Florida lawmakers aim to prevent sales of fake drugs
Florida lawmakers and pharmaceutical wholesale company lobbyists reached a compromise last week on two bills designed to prevent the sale of counterfeit, expired, and diluted drugs, including anti-HIV medications, in the state, the Fort Lauderdale Sun-Sentinel reports. The bills were filed in response to a grand jury report that said the state's drug supply was being affected by sales of bad drugs from pharmaceutical wholesalers.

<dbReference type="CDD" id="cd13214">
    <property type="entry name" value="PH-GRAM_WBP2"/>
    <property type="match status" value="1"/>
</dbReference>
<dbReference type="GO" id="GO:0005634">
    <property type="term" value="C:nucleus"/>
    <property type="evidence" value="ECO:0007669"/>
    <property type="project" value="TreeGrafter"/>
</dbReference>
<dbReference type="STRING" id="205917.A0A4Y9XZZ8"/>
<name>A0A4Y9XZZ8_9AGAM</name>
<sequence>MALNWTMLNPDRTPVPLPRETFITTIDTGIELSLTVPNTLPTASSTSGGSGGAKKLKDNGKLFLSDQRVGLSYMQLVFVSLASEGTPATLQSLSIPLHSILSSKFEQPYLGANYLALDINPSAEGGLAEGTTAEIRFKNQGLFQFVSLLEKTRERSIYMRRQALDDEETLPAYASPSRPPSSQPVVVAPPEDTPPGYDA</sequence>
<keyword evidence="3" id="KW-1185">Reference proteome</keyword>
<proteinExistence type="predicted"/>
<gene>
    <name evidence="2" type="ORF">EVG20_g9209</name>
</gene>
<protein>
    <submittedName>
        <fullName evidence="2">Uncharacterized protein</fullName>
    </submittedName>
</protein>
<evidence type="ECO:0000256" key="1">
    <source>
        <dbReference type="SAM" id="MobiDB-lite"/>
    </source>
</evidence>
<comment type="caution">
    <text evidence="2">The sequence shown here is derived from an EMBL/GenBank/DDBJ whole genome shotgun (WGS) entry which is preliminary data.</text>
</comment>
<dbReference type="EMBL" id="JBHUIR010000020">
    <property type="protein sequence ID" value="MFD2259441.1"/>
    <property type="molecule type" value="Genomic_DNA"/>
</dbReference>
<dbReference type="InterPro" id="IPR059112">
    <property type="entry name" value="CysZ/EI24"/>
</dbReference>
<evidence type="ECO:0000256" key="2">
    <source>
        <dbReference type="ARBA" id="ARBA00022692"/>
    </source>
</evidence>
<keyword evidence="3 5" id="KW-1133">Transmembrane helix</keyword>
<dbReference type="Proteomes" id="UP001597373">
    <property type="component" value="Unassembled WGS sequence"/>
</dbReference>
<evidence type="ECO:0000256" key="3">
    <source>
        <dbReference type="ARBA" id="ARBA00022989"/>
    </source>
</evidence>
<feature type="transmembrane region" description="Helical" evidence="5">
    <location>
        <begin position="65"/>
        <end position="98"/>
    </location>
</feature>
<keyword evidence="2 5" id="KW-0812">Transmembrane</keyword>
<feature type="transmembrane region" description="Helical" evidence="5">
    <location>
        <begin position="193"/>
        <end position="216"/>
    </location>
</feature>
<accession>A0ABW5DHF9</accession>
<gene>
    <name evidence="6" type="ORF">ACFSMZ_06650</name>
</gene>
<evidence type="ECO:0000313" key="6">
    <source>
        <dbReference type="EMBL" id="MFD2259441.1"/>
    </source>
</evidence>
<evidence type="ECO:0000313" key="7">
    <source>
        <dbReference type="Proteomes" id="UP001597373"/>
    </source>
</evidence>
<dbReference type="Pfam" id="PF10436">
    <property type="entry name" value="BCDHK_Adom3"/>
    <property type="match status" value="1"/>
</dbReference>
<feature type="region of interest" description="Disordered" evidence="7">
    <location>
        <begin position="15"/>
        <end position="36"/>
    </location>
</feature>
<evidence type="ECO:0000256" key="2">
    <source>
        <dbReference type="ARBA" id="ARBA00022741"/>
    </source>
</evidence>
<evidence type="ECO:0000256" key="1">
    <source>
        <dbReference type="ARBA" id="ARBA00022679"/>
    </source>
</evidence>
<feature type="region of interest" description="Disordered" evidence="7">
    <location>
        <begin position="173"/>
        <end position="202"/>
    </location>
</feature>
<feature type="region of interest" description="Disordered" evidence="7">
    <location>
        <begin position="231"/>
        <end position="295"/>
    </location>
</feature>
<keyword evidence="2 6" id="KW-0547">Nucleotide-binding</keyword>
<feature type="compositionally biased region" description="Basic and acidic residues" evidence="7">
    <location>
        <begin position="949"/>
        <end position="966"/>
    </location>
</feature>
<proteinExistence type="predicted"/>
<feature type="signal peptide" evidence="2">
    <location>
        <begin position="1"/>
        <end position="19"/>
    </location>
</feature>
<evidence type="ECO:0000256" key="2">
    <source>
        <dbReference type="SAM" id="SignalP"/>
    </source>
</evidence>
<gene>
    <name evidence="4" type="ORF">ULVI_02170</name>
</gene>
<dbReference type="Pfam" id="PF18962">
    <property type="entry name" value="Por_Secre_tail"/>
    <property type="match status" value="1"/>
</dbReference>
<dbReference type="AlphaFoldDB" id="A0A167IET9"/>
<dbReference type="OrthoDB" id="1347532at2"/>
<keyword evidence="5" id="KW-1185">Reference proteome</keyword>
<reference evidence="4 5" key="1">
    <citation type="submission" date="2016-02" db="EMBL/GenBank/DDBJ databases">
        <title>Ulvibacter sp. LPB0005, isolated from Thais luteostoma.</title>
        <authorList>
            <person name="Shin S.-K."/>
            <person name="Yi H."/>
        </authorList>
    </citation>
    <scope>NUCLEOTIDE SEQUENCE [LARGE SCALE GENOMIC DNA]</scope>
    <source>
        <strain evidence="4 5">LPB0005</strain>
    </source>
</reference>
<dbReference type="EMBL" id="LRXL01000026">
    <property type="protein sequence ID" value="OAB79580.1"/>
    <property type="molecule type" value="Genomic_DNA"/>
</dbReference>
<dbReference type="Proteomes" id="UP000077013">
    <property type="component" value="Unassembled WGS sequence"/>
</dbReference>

The bills require wholesale firms to document the history of all shipments of 30 of the most tampered drugs and to conduct criminal background checks of all employees. Among the drugs included on that list is the anti-wasting medication Procrit, used to boost weight gain in people suffering from AIDS-related wasting. The legislation also would make the sale of counterfeit or relabeled drugs a felony. Wholesalers would be required to begin tracking shipments of all medications sold in Florida by July 2006. The bills have wide support in the Florida legislature and are expected to easily pass before lawmakers adjourn on May 2.